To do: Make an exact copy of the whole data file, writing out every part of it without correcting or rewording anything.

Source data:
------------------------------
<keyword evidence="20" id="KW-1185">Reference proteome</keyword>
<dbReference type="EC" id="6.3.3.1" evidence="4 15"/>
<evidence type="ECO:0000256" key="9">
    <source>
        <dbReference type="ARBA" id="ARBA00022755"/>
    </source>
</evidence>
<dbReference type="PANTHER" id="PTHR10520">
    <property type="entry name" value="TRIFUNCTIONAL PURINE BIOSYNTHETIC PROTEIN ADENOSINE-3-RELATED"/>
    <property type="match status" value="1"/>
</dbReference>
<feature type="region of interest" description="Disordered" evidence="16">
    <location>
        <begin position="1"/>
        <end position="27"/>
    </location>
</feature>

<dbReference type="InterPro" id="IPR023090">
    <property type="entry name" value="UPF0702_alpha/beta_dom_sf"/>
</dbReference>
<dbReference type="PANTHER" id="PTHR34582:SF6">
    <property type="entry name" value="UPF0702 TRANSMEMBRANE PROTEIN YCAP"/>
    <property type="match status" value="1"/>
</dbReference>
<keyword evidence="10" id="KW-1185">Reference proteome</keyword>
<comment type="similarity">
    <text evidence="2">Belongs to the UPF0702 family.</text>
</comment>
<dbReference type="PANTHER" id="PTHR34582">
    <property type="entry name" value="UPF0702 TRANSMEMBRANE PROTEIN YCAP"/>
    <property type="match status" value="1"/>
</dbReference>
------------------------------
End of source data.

<keyword evidence="20" id="KW-1185">Reference proteome</keyword>
<dbReference type="EC" id="6.3.3.1" evidence="4 15"/>
<evidence type="ECO:0000256" key="9">
    <source>
        <dbReference type="ARBA" id="ARBA00022755"/>
    </source>
</evidence>
<dbReference type="PANTHER" id="PTHR10520">
    <property type="entry name" value="TRIFUNCTIONAL PURINE BIOSYNTHETIC PROTEIN ADENOSINE-3-RELATED"/>
    <property type="match status" value="1"/>
</dbReference>
<feature type="region of interest" description="Disordered" evidence="16">
    <location>
        <begin position="1"/>
        <end position="27"/>
    </location>
</feature>

<dbReference type="InterPro" id="IPR023090">
    <property type="entry name" value="UPF0702_alpha/beta_dom_sf"/>
</dbReference>
<dbReference type="PANTHER" id="PTHR34582:SF6">
    <property type="entry name" value="UPF0702 TRANSMEMBRANE PROTEIN YCAP"/>
    <property type="match status" value="1"/>
</dbReference>
<keyword evidence="10" id="KW-1185">Reference proteome</keyword>
<comment type="similarity">
    <text evidence="2">Belongs to the UPF0702 family.</text>
</comment>
<dbReference type="PANTHER" id="PTHR34582">
    <property type="entry name" value="UPF0702 TRANSMEMBRANE PROTEIN YCAP"/>
    <property type="match status" value="1"/>
</dbReference>